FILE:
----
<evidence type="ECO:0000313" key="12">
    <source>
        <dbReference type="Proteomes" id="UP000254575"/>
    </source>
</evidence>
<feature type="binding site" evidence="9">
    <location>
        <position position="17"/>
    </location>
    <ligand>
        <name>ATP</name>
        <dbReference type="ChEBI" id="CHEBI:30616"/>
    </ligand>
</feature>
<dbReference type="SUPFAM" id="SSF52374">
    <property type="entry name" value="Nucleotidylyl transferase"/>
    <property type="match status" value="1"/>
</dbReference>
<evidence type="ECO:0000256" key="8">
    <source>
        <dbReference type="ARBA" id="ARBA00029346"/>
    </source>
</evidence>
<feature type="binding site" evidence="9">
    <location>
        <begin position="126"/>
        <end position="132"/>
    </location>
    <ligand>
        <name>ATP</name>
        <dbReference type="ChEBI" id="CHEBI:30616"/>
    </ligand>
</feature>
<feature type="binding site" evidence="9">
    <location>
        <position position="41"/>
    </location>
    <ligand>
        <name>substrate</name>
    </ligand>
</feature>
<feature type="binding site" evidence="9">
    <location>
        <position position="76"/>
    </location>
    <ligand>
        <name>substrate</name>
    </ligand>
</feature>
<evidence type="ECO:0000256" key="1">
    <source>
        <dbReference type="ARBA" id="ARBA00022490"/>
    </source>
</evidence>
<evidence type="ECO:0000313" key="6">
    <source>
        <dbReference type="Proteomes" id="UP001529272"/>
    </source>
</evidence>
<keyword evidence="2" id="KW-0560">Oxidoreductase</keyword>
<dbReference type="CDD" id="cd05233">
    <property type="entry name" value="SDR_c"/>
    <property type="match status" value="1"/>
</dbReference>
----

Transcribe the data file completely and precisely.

<evidence type="ECO:0000313" key="12">
    <source>
        <dbReference type="Proteomes" id="UP000254575"/>
    </source>
</evidence>
<feature type="binding site" evidence="9">
    <location>
        <position position="17"/>
    </location>
    <ligand>
        <name>ATP</name>
        <dbReference type="ChEBI" id="CHEBI:30616"/>
    </ligand>
</feature>
<dbReference type="SUPFAM" id="SSF52374">
    <property type="entry name" value="Nucleotidylyl transferase"/>
    <property type="match status" value="1"/>
</dbReference>
<evidence type="ECO:0000256" key="8">
    <source>
        <dbReference type="ARBA" id="ARBA00029346"/>
    </source>
</evidence>
<feature type="binding site" evidence="9">
    <location>
        <begin position="126"/>
        <end position="132"/>
    </location>
    <ligand>
        <name>ATP</name>
        <dbReference type="ChEBI" id="CHEBI:30616"/>
    </ligand>
</feature>
<feature type="binding site" evidence="9">
    <location>
        <position position="41"/>
    </location>
    <ligand>
        <name>substrate</name>
    </ligand>
</feature>
<feature type="binding site" evidence="9">
    <location>
        <position position="76"/>
    </location>
    <ligand>
        <name>substrate</name>
    </ligand>
</feature>
<evidence type="ECO:0000256" key="1">
    <source>
        <dbReference type="ARBA" id="ARBA00022490"/>
    </source>
</evidence>
<evidence type="ECO:0000313" key="6">
    <source>
        <dbReference type="Proteomes" id="UP001529272"/>
    </source>
</evidence>
<keyword evidence="2" id="KW-0560">Oxidoreductase</keyword>
<dbReference type="CDD" id="cd05233">
    <property type="entry name" value="SDR_c"/>
    <property type="match status" value="1"/>
</dbReference>